Or are they simply poems on flat sheets of paper,
The sound of frantic scrawling playing tricks on my ears?
The room begins to crinkle.
Closing in on me.
The air I breathe dissipates before it reaches my lungs.
I panic. There must be a way out.
It’s right there. He’s right there.
Swallowing my fears, I brandish my pen.
This one is a continuation of the first poem Monika shows you back in Act 1. Here, Monika comes to the realization that the player isn’t looking at her, but rather the other girls who they can potentially romance in the game. Because Monika is the guide, she doesn’t have a route; this makes her feel suffocated and helpless as she is forced to sit on the sidelines and watch as the only other real person present ignores her for the others.
Then, refusing to be defeated, Monika bravely “brandishes her pen”, preparing to edit the game’s code and amplify the negative traits of the other girls. This is what lead Sayori to kill herself in Act 1, and why Yuri is obsessive and creepy in Act 2.
Save Me (2)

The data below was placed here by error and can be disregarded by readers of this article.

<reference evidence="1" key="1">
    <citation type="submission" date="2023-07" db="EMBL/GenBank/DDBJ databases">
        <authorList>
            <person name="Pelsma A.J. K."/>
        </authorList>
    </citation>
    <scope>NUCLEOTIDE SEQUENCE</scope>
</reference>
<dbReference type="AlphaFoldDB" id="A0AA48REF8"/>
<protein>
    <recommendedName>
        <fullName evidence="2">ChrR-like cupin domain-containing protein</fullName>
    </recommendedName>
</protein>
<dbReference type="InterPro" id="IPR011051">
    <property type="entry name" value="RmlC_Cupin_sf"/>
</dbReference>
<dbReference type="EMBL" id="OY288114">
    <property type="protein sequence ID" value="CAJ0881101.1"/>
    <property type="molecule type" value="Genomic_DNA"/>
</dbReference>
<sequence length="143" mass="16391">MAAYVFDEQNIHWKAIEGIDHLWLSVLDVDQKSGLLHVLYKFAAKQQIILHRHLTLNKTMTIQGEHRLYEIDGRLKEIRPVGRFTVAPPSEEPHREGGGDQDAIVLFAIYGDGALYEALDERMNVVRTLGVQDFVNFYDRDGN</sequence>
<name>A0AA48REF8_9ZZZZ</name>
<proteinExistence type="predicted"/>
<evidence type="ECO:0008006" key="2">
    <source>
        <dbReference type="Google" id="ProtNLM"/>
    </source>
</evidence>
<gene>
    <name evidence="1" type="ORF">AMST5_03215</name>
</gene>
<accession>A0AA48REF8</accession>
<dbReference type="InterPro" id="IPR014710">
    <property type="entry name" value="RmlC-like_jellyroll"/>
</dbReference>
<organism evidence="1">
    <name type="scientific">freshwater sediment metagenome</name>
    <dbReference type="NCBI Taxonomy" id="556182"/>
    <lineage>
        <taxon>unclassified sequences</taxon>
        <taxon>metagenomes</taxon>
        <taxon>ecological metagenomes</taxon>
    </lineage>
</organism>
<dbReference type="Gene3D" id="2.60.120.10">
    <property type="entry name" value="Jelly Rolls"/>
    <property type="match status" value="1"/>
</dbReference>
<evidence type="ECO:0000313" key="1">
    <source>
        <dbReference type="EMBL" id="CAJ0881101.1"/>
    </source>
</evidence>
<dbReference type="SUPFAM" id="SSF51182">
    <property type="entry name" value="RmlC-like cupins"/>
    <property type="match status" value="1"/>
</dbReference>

The colors, they won’t
Bright, bea t ful c l rs
Flash ng, exp nd ng, piercing
Red, green, blue
The noise, it won’t STOP.
Viol nt, grating w vef rms
Sq e king, screech ng, piercing
SINE, COSINE, TANGENT
Like play ng a ch lkboard on a t rntable
Like playing a KNIFE on a BREATHING RIBCAGE
n ndl ss
Of m n ngl ss
This poem is, for the most part, exactly the same as the original “Save Me”, though some of the imagery is more unsettling. Additionally, the broken up text implies the code is starting to break from all the tampering, and “Delete Her” is either a hint to the player about what you’ll eventually have to do to Monika or a request from Monika for you to delete the remaining girls yourself.
Pen in hand, I find my strength.
The courage endowed upon me by my one and only love.
Together, let us dismantle this crumbling world
And write a novel of our own fantasies.
With a flick of her pen, the lost finds her way.
In a world of infinite choices, behold this special day.
Not all good times must come to an end.
This is, basically, Monika doing a victory lap in poem form. After successfully getting rid of Sayori, Yuri, and Natsuki, Monika finally has you all to herself.